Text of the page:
Bad News Jeff
As I predicted when he was made Chairman of President Obama’s Economic Advisory Board, General Electric Chairman and Cheif Executive Officer Jeff Immelt is becoming an embarrassment for the Obama administration because he’s finding it hard to be a real American. First the Wall Street Journal reported on March 18 that he took a $4 ...
As I predicted when he was made Chairman of President Obama’s Economic Advisory Board, General Electric Chairman and Cheif Executive Officer Jeff Immelt is becoming an embarrassment for the Obama administration because he’s finding it hard to be a real American. First the Wall Street Journal reported on March 18 that he took a $4 million cash bonus for 2010 when GE workers were scrimping. Then last week the New York Times reported that despite a profit of $15 billion, GE paid no U.S. income taxes.
It’s not so much that GE paid no income tax to Uncle Sam. I mean, the rest of us all try very hard to take all the deductions and deferments the rules will allow us. So, in that respect, GE was acting just like virtually all its other fellow U.S. citizens. Rather, it’s that GE has a privilege and a power that 99.9 percent of U.S. citizens don’t have with regard to taxes. It spends hundreds of millions of dollars on political donations and lobbying efforts aimed at rewriting and reinterpreting the tax laws to favor special GE interests.
The usual argument used to justify this behavior is that the CEO of a company like GE has a fiduciary responsibility to his/her shareholders and that their mission is not to produce for the United States, but to produce for their shareholders.
That might be a convincing argument if GE didn’t take advantage of Uncle Sam’s largess and if it treated all the other countries in which it operates in the same way it treats the United States. But, of course, it does take advantage of Uncle Sam’s largess to the maximum possible extent and it does not treat all other countries as it treats the United States.
GE arguably wouldn’t be alive today had its vast financial arm, GE Credit, not been bailed out along with many of the nation’s other major banks by Washington during the recent financial crisis. Nor does GE hesitate to take advantage of the U.S. Export/Import Bank’s favorable financing terms for its exports. It is also quick to request U.S. government help in enforcing its patents and copyrights globally. It was also pleased to have the Obama administration’s support in concluding its recent joint venture with China’s Avic Corporation to which it will transfer avionics technology some of which was developed under U.S. government sponsored programs.
When a company depends to that extent on the largesse and support of the U.S. government, the argument for a fiduciary responsibility only to the shareholders rather than to the stakeholders represented by the government is simply disingenuous.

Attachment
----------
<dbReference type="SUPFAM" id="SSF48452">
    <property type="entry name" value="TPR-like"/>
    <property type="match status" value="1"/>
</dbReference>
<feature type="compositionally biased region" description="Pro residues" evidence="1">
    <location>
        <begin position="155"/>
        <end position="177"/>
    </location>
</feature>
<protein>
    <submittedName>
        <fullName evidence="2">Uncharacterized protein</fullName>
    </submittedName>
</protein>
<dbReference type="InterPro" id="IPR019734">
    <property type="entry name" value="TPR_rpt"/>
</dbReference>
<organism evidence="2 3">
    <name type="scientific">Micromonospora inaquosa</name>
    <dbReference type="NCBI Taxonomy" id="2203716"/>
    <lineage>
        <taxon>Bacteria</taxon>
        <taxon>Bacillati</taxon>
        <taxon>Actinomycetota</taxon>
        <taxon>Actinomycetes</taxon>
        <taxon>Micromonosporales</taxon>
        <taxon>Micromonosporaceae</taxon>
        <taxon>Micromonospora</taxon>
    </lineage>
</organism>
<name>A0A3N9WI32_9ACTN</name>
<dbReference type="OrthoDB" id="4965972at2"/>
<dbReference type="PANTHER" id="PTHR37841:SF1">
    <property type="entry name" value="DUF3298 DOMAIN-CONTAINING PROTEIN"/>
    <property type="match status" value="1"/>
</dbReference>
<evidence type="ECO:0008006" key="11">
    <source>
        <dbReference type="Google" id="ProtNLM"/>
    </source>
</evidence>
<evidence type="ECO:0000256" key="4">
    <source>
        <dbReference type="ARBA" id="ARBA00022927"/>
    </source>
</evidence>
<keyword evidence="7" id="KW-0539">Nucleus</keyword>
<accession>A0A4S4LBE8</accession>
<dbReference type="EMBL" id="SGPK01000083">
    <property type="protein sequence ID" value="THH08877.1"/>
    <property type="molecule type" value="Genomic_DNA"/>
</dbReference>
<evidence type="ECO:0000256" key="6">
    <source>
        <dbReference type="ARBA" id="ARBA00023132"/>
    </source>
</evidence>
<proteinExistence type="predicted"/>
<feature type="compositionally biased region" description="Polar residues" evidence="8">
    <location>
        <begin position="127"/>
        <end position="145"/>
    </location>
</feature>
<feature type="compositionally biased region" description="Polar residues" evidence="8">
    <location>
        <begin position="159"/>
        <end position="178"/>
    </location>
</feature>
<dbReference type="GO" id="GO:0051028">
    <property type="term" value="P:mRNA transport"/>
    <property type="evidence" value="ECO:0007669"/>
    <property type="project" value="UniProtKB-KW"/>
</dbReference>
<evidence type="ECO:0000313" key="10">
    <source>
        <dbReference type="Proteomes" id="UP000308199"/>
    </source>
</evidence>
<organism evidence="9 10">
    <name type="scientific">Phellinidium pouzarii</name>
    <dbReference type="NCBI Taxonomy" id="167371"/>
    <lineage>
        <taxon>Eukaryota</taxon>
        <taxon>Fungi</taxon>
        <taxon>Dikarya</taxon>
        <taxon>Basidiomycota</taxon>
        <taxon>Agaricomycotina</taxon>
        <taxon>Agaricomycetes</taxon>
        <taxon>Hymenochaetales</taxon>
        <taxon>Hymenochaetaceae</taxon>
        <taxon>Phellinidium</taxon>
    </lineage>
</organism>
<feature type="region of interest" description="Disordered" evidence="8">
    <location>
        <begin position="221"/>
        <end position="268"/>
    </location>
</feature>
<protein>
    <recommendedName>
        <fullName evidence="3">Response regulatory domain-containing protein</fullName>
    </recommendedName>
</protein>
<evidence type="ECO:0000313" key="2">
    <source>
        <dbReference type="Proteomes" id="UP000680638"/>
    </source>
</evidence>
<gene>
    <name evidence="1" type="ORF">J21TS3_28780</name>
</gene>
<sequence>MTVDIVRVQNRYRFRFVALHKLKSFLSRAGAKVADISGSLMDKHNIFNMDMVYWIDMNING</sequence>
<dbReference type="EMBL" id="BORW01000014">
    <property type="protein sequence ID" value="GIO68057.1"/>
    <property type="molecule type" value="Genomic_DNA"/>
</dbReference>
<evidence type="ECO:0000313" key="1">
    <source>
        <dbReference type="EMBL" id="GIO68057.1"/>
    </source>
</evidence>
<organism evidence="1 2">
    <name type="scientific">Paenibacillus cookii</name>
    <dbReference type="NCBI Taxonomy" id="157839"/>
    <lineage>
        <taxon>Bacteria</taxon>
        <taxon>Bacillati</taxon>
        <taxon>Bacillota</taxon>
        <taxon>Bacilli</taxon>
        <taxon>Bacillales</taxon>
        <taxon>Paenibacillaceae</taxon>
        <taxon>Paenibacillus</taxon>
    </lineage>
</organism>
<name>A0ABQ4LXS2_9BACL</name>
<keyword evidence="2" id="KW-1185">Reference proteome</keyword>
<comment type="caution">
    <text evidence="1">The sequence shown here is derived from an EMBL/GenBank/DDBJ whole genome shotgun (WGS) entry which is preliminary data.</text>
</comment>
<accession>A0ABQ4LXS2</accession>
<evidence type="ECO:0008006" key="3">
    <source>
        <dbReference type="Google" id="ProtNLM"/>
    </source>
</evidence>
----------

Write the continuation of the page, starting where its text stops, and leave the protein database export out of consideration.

Moreover, this is reinforced by the fact that GE and other major companies act differently outside the United States. For example, in Canada, where it also operates, GE can’t favor shareholders to nearly the same extent as in the United States. That’s because under Canadian law only human citizens as opposed to corporate citizens are allowed to make political donations. The same is true to a greater or lesser extent in most other democracies. Only in America does GE get the exorbitant privilege of being allowed to make huge donations to the lawmakers whom it will later instruct on how to rewrite the tax laws in favor of shareholders.
Or, do you think that GE maintains a department of several hundred people working on how to alter China’s tax laws? Do you think it turns to the Chinese government for help in protecting its intellectual property? You’re laughing right?
Look, as I have said before, I think Immelt is a decent guy who wants to do the right thing. The problem is that as long as he’s head of GE he can’t really do the right thing for the United States, and in his role as head of the president’s economic advisory council, he can’t do the right thing for GE’s shareholders.
The answer is obvious. Either he ought to step down as chairman of GE or he ought to step down as chairman of the advisory council. To be honest, I really don’t understand why he insists on sticking with GE. Look, he just got the $4 million bonus plus he’s got millions in the bank already.
I mean, Jeff, how rich do you seriously have to be? Twenty five years from now hardly anyone will remember that you were chairman of GE. But if you could really seriously play a big role in getting America turned around, and I think you could, you’d go down in the history books. So the question is: would you rather make more money or make history?
Go for the history, man.